“You never put the laundry away!” and while its mostly true, sometimes a sock actually makes it to a drawer and I’m positive it was hard to get it there so skip the absolutes.

One day I’ll elaborate on the skills of Relationship Enhancement Empathy because it is the best and does wonders in the learning how to express actually feelings category.

4). NFP

While this one may be a bit of a hot button, I’d like the internet to know I approach it with no judgment, just a personal experience that makes me oh so very happy.

And I’ll skip reasons #1-100 why I think it’s the best because this post is a novel and just give this tid bit. Yahoonews and Cosmo-trash publish approximately 10 billion (massive exaggeration) articles each year of ways to keep your sex life interesting after ‘all those years’ with just one person. “Doesn’t it get boring?” they ask. No! it doesn’t, and NFP is, in my opinion, the main reason why. The time of abstaining, if child spacing is desired, is a great opportunity. Sure, it sucks at moments, but there is something very incredible about learning to slow down and just enjoy holding hands or a kiss. It becomes a constant rediscovery of each other. A new, and exciting, constant rediscovery, and I just love it.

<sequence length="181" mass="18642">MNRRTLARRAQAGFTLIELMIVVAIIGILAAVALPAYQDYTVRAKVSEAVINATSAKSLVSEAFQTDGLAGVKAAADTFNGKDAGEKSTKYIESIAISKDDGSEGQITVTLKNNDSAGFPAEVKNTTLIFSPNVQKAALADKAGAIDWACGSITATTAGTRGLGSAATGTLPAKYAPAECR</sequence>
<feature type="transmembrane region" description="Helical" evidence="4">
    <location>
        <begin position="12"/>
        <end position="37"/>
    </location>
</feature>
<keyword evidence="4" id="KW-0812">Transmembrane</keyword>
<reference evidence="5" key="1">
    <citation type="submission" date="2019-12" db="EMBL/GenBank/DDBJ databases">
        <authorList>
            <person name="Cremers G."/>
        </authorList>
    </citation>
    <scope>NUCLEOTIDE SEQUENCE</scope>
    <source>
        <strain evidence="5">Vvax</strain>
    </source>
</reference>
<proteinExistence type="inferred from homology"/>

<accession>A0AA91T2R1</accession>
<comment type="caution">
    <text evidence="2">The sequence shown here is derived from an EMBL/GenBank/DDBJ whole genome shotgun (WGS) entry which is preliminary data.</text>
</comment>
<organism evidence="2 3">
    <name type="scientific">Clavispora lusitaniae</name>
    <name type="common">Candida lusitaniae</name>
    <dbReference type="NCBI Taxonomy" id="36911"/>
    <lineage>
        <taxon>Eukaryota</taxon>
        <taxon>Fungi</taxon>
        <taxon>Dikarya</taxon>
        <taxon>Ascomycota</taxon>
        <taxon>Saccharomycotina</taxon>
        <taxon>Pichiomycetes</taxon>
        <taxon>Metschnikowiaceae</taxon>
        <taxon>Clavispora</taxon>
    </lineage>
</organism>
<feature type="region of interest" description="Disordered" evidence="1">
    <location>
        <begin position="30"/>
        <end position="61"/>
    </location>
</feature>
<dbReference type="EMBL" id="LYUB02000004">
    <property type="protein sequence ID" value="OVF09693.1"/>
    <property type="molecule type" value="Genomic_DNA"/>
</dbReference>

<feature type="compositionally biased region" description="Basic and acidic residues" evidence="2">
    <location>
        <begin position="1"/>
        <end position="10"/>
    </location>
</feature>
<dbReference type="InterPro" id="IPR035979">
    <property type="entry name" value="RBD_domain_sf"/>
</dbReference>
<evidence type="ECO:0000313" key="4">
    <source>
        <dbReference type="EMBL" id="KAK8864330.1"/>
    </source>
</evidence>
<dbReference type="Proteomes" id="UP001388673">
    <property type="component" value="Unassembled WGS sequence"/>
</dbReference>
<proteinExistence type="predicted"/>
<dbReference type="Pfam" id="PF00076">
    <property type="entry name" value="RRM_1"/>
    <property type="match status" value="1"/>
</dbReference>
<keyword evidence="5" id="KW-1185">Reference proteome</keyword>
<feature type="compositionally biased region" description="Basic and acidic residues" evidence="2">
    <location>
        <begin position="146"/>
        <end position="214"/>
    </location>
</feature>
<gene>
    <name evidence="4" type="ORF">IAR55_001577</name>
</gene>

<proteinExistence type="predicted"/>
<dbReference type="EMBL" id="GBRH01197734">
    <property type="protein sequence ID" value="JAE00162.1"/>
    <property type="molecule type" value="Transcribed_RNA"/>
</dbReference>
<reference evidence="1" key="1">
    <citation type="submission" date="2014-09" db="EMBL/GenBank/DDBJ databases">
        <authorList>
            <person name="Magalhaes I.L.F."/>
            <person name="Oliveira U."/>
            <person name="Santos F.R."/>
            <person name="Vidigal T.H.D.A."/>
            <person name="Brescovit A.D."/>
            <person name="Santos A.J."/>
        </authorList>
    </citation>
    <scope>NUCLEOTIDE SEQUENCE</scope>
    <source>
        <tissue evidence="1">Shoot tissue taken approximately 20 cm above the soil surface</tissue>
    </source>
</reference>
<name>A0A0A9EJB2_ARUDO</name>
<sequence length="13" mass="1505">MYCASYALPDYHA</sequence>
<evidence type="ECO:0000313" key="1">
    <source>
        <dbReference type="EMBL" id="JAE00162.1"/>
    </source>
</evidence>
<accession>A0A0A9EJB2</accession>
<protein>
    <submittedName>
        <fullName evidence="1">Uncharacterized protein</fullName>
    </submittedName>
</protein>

5.) Prayer

Just try saying a Hail Mary and continuing to yell. Its almost impossible. Fall in love with God, fall deeper in love with the one he asked you to marry. Laugh with God, laugh harder with your spouse. Its almost like magic.

This marriage prep series at which we are presenting is part of a movement to remind couples that marriage is hard and is a lifetime long, so its best to be ready. I would like to add, however, that with 5 ½ years and three children to show for our 8 year relationship, hard is never the first word I would use to describe our commitment. It’s not even the 10th word I would use. Fun is #1, and I have so much of it that I might say it three times in a row, even in moments when he asks if he can finish watching “Are you Smarter than a 5th grader” when I’m absolutely positive we should have started driving to the hospital to deliver a baby two hours before.